Republicans are waging a war on President Obama’s nominees to the second most powerful court in the nation, sinking the nomination of Caitlin Halligan and threatening to filibuster the remainder of the president’s nominees in a bid to keep the current ideological balance of the court tilted conservative. But during Wilkins’ confirmation hearing, new signs emerged that Republicans may be backing down on their plans to stack the court, but at the cost of the nomination of Nina Pillard, a Georgetown University law professor and strong advocate of gender equality and reproductive choice. The committee is expected to vote on Pillard’s confirmation to the D.C. Circuit Court on Thursday.
The Senate Judiciary Committee has developed a sort of routine to the fight over the D.C. appellate nominations. The confirmation hearings typically open with Republican and Democratic senators debating the workload of the D.C. appellate court and whether or not the court would need to fill its open seats. Sen. Charles Grassley (R-IA) leads for the Republicans, with Sens. Sheldon Whitehouse (D-RI) and Patrick Leahy (D-VT) rebutting on behalf of Democrats. But last week, Sens. Grassley, Whitehouse, and Leahy instead submitted all those arguments for the record.
Why would they do that? As Ian Millhiser at ThinkProgress suggests, they did it because earlier in the week a conservative judge described to the same Senate Judiciary Committee the deep problems with Grassley’s proposal to cut three seats from the court. Judge Timothy Tymkovich, a George W. Bush appointee to the Tenth Circuit Court of Appeals, appeared before the judiciary committee in his capacity as chair of the federal judiciary committee that analyzes court caseloads and determines which courts are overworked and which are underworked. Notably, Tymkovich’s committee didn’t recommend cutting a single seat from the D.C. appeals court.
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We know Republicans don’t take a loss well, so if Grassley’s proposal to cut the D.C. appellate court off at the knees is really dead, Grassley signaled during Wilkins’ confirmation hearing that it may cost Democrats the Pillard nomination.
During Wilkins’ hearing, Grassley read aloud passages from a 2007 article that Pillard wrote about abortion, access to contraception, and the connection between reproductive rights and gender equality. But instead of disclosing the author of the article to Wilkins, a current judge on the U.S. District Court for the District of Columbia, Grassley suggested he was going to pose a series of “assertions regarding constitutional law” and asked Wilkins to simply say whether he agreed or disagreed in order for Grassley to get a sense of his “judicial philosophy.”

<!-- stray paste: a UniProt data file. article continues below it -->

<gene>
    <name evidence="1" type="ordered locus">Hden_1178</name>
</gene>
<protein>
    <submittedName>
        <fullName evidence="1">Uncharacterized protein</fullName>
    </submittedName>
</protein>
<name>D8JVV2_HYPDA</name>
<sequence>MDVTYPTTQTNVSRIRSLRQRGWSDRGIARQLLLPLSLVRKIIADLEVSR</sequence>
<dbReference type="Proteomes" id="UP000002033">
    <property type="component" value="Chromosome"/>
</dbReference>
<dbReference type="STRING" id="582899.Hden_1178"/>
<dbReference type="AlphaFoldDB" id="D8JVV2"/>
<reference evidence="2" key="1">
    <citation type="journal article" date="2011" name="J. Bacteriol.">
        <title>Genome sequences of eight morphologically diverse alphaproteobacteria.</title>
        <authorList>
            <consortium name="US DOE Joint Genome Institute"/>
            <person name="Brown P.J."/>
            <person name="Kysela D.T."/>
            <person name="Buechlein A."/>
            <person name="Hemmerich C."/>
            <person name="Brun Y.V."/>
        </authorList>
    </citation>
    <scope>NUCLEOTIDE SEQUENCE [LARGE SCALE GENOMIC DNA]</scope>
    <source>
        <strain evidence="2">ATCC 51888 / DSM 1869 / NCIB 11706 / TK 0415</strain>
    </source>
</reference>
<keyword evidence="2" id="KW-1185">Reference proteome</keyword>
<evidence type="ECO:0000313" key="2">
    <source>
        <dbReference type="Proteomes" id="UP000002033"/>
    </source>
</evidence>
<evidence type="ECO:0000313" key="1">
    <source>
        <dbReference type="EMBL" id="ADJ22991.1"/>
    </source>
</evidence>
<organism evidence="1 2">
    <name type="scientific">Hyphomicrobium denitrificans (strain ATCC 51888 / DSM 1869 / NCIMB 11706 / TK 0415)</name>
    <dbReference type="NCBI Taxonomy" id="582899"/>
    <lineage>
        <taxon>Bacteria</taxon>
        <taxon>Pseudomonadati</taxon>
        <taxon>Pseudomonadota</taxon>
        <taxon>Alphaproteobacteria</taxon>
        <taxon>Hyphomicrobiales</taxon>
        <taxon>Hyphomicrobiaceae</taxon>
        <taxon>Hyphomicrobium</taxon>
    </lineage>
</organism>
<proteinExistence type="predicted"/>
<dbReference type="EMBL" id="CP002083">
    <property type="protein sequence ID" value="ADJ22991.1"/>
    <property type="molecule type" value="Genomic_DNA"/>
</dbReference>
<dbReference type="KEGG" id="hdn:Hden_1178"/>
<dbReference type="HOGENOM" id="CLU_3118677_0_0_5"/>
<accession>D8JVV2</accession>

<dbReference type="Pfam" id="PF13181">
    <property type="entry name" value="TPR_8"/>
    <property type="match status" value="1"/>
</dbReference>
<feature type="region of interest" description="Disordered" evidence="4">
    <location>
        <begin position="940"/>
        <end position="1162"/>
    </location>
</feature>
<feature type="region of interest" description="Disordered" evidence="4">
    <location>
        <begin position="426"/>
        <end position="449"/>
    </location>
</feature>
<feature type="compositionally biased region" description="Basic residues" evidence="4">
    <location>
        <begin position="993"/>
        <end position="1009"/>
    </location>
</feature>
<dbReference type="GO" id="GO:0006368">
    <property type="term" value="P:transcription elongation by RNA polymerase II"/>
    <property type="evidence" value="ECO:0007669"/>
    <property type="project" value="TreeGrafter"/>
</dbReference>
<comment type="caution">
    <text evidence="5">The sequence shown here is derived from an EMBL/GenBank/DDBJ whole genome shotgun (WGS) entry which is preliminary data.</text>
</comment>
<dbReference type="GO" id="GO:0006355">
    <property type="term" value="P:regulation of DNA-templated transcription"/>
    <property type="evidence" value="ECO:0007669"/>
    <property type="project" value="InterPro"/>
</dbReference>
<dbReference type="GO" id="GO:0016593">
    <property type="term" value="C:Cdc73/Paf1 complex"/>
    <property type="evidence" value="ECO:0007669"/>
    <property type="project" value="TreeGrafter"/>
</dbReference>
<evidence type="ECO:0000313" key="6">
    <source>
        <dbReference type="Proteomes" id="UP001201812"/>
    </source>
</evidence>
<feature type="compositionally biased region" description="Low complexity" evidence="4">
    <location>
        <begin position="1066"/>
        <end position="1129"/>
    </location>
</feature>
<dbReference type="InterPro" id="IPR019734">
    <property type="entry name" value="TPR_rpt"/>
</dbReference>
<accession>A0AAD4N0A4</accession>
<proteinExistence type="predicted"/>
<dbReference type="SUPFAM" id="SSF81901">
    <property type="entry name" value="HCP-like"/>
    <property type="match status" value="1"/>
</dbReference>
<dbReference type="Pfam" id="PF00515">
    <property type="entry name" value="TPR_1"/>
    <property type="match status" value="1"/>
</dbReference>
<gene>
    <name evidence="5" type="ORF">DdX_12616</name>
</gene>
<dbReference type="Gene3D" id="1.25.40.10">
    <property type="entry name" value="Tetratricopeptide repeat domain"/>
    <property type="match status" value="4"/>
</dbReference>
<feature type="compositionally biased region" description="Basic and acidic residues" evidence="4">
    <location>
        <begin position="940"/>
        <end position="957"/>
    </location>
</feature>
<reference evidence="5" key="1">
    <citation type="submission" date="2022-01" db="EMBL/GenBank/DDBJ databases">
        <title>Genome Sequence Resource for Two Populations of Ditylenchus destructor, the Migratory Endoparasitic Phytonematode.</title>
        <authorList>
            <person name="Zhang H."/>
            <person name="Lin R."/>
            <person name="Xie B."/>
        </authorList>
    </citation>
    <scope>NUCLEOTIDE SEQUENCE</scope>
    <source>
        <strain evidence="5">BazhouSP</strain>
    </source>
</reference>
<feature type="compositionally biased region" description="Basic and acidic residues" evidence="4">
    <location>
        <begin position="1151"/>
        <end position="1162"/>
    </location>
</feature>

“Reproductive rights should be doubly constitutionally protected by the overlapping liberty and equality guarantees,” said Grassley at the hearing, according to the Huffington Post. “Um, I’m not sure of the context for the quote, senator,” Wilkins said; the Huffington Post reported that he grasping for words for a moment. “My understanding of the law in that area is that reproductive rights are founded upon the rights to privacy in the Constitution. And, of course, I would follow whatever the Supreme Court precedent is in that regard.”
Grassley took up his second point. “Reproductive rights, including the rights to contraception and abortion, play a central role in freeing women from historically routine conscription into maternity,” he read to Wilkins and the committee. “Again, I don’t know the context of that quote, sir,” said Wilkins. “But I would follow the Supreme Court precedent in this area, as I have all other precedent when I handle cases.”
By Grassley’s third “assertion,” Wilkins was clearly confused by what was transpiring. “[R]eproductive rights really are fundamentally about sex equality,” Grassley read. “Um, again, I’m not familiar with that statement so it’s hard for me to react to it, sir,” he said. “So I really don’t know what else to say about it.”
Near the close of the hearing, Grassley warned Wilkins that his legal qualifications have little to do with the confirmation battle ahead and that even a normally shoe-in nominee like Wilkins wasn’t guaranteed a full Senate vote. “Just so that you know this is a debate that is beyond you as an individual, although it could impact you, whoever wins that debate,” Grassley said to Wilkins. “We’ll leave that for another day.”
Grassley’s preoccupation with Pillard’s position on contraception, reproductive rights, and equality is especially telling given Wilkins’ role on the D.C. Circuit Court, including his role serving on a three-judge panel that refused to allow Texas to implement its controversial voter-identification law. That law continues to be a major legal issue, even since the U.S. Supreme Court in June gutted a key provision of the Voting Rights Act. But that topic, and just about any other that would normally be considered “controversial,” didn’t come up. Instead, Pillard’s views on gender equality dominated conservative concerns, a preview for her upcoming vote later this week.
The Senate floor debate over these nominees remains, as does the looming threat of a Republican filibuster to one, or all, of them. And there has been no indication from Senate Majority Leader Harry Reid (D-NV) on when he might push for full Senate votes for the nominees, let alone how hard he’s willing to fight for Pillard’s nomination should she make it out of the committee. And that, right there, sums up the real challenge facing President Obama’s strongest female judicial candidates. The attacks launched against nominees Halligan and Pillard are expected from Republicans. But so is a full and vigorous push for confirmation by the Senate, and so far Reid hasn’t shown that this is a fight he has in him.